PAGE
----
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Genre: Drama
Starring: Anna Cieslak, Arno Frisch, Malgorzata Buczkowska, Jale Arikan, Elizabeth Bruck
Director: Franco de Pena
Rating: M18 (Some Sexual Scenes)
Year Made: 2005







Languages: Polish
Subtitles: English/Chinese
Aspect Ratio: 16x9 Widescreen
Sound: Dolby Digital 2.0
Running Time: 1 hr 37 mins
Region Code: PAL 3
Distributor: Origin Entertainment
Official Website:




Mariola dreams about a better life. She wants to leave the small provincial town where she lives. Her boyfriend Artur invites her for a short vacation to Germany to introduce her to his parents. On their way they spend the night at Artur's friends in Berlin. When his pals show up, they hand him the money. It turns out that Mariola has just been sold to be a prostitute.


This Polish film is about human trafficking, and you won’t expect anything joyful or merry about it. A large number of these people are women, and many of them end up in brothels, selling their bodies for survival. Although this takes place mostly in other parts of the world, this is one sad facet of life we can’t shun away from. This 97 minute is a dramatized account of one such story. In fact, this feature is so cheerless, it’ll make you see the world in a different light – a darker and shadier tone, that is.

Director Franco De Pena pens this film with Chris Burdza and Tomasz Kepski about a young woman who was living happily with her grandmother in Poland. She gets to know a boy who promises to bring her to Europe to work there. When they cross Germany, the poor girl is sold as a prostitute and the film follows her painful experience as she fights to free herself from human slavery. Her repeated attempts to get help shape her personality and her increasing determination to go home to her grandmother. What culminates is a stark finale that may leave some viewers teary eyed.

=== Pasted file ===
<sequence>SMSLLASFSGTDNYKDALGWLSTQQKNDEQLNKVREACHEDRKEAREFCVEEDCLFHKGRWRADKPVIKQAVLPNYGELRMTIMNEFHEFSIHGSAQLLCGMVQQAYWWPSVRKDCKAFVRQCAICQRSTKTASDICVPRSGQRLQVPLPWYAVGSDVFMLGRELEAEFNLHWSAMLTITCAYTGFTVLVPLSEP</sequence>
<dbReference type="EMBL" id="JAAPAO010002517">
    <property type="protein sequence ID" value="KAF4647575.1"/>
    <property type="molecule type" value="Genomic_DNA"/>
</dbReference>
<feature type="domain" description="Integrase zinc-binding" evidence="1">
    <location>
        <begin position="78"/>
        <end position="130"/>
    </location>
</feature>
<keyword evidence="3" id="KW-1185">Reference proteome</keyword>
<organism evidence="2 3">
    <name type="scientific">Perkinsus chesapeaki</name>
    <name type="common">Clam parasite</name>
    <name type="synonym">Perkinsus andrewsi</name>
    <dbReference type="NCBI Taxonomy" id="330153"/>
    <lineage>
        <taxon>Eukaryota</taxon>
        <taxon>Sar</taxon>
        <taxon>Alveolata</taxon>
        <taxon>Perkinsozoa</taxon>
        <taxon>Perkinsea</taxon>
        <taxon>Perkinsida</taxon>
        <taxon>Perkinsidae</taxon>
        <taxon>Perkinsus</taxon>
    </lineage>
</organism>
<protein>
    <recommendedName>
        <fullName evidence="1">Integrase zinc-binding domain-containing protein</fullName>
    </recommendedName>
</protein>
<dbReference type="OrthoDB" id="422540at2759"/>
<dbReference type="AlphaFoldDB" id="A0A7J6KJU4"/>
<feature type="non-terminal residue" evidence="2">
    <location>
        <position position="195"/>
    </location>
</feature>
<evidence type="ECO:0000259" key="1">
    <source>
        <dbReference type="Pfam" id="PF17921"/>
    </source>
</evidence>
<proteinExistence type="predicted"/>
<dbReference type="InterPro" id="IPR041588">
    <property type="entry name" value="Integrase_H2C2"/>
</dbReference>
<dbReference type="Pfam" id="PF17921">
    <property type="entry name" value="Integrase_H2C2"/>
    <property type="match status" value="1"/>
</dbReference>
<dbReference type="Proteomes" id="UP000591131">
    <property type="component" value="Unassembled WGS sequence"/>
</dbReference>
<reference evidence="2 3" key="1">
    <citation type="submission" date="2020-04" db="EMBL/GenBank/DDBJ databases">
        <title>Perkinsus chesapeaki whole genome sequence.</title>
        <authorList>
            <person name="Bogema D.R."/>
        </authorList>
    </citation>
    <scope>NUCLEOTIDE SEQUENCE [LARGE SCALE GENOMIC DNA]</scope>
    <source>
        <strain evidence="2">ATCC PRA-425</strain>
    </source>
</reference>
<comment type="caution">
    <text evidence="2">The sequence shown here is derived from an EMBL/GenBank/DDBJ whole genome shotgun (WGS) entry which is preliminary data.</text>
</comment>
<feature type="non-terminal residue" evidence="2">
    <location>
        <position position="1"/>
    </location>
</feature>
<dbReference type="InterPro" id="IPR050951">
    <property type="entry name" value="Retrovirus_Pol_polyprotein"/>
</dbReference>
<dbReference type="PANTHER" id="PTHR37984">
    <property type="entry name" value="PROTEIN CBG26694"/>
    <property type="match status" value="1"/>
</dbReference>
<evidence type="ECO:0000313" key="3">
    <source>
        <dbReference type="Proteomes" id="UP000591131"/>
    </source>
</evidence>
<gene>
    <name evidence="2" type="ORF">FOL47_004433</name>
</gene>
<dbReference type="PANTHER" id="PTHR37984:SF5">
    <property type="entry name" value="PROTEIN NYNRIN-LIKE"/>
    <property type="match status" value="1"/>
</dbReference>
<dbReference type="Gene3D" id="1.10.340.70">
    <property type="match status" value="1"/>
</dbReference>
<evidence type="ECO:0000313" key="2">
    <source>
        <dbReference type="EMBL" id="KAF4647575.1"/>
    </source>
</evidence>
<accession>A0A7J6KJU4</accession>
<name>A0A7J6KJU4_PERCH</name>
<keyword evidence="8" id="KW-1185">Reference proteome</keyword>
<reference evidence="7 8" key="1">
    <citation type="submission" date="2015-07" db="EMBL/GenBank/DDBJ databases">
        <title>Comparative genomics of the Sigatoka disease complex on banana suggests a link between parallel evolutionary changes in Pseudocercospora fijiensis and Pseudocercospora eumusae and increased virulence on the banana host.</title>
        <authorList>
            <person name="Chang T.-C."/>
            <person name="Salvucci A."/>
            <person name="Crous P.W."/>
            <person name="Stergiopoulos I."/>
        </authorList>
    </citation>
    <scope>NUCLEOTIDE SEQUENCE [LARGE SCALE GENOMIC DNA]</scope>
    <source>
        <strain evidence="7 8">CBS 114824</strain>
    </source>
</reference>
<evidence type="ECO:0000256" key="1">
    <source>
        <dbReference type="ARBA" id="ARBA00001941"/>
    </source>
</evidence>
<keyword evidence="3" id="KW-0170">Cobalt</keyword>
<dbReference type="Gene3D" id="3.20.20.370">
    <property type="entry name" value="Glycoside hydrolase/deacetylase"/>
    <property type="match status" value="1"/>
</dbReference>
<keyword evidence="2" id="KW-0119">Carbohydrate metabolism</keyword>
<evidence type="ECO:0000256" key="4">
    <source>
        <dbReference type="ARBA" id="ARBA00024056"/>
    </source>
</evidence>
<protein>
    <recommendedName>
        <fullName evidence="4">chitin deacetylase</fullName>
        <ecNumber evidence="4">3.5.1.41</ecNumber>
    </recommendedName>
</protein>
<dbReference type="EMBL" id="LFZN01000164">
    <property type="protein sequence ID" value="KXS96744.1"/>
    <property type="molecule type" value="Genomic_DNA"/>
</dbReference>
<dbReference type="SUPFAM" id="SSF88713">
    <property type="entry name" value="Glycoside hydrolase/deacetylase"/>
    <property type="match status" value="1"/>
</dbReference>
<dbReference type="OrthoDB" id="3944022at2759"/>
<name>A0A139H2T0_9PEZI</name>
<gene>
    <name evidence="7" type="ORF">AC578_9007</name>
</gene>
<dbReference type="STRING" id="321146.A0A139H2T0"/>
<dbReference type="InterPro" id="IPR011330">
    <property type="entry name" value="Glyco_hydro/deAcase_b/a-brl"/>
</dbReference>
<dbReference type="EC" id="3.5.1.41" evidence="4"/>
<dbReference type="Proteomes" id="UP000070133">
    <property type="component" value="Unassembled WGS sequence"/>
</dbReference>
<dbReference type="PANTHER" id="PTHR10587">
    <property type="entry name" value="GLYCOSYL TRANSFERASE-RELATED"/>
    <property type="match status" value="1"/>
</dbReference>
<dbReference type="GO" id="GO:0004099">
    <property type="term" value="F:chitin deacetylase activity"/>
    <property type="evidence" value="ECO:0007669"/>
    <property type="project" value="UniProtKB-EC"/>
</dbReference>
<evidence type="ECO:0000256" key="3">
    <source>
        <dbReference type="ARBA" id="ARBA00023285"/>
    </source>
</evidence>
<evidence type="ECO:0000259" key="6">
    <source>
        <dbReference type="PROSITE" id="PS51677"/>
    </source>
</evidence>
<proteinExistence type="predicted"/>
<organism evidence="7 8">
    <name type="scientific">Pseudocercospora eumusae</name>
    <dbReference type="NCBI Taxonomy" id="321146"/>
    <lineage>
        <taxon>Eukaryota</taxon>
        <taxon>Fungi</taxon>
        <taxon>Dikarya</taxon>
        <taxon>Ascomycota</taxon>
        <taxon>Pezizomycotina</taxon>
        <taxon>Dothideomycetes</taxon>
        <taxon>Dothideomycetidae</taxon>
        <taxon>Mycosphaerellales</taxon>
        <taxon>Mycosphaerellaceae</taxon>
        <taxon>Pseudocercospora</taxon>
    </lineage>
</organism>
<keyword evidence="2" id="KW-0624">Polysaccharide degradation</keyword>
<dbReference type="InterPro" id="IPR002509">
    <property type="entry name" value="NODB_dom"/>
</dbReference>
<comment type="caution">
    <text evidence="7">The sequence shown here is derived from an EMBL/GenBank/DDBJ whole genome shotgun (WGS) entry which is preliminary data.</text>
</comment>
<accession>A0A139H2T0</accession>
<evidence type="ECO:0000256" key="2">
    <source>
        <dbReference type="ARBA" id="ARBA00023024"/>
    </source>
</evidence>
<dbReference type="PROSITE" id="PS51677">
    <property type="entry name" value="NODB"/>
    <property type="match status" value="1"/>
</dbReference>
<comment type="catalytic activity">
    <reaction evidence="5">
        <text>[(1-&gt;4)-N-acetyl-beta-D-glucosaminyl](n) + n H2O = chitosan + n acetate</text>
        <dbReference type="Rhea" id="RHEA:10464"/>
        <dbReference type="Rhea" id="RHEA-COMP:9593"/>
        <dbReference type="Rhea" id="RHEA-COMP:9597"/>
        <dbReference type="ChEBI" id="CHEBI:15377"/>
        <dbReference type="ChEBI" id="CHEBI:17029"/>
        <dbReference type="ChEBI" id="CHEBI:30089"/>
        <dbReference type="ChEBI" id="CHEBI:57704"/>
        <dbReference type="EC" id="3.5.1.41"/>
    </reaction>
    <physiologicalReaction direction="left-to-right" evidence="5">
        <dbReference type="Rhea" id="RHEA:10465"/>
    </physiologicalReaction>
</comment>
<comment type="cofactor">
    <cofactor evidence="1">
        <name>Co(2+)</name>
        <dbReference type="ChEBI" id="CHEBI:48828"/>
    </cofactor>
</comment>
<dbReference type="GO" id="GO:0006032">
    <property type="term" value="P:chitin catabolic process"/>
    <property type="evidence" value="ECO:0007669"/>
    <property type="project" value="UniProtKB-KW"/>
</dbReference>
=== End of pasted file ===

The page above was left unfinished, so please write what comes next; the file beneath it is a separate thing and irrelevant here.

What grabs your attention initially is the angry and intense performance by Anna Cieslak, who plays the victim Mariola (she is forced to be called Justine when she becomes a prostitute). Her portrayal of an unfortunate human mistreated cruelly is almost agonizing to watch. Her desperation and fear is potent and commanding, earning her the award for Best Debut Actor at 2005’s Polish Film Festival at home. Giving convincing performances are her co stars Arno Frisch and Rafal Mackowiak as the people she meets on her ill fated journey.

Powerful performances aside, this film makes you think about the ugliness of human nature and how the state of things are much worse outside our comfortable country. Sure, you may have seen many such sob stories depicted on screen before, but you also have to admit that they affect you every time. A film like that does not need fancy camera work to tell its story. It does not need gimmicky editing effects to make you feel rejuvenated. All it needs is a truthful and grounded tale that is actually happening in the world, and the fact that the affected party could be you, makes you feel for the doomed lives of these unfortunate souls.


This Code 3 disc contains no special features.


The visual transfer is a little grainy, but that suits the grittiness of the film. It is presented in its original Polish Dolby Digital 2.0 audio track.



Review by John Li


. Your Name Is Justine (Movie Review)

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This review is made possible with the kind support from Origin Entertainment


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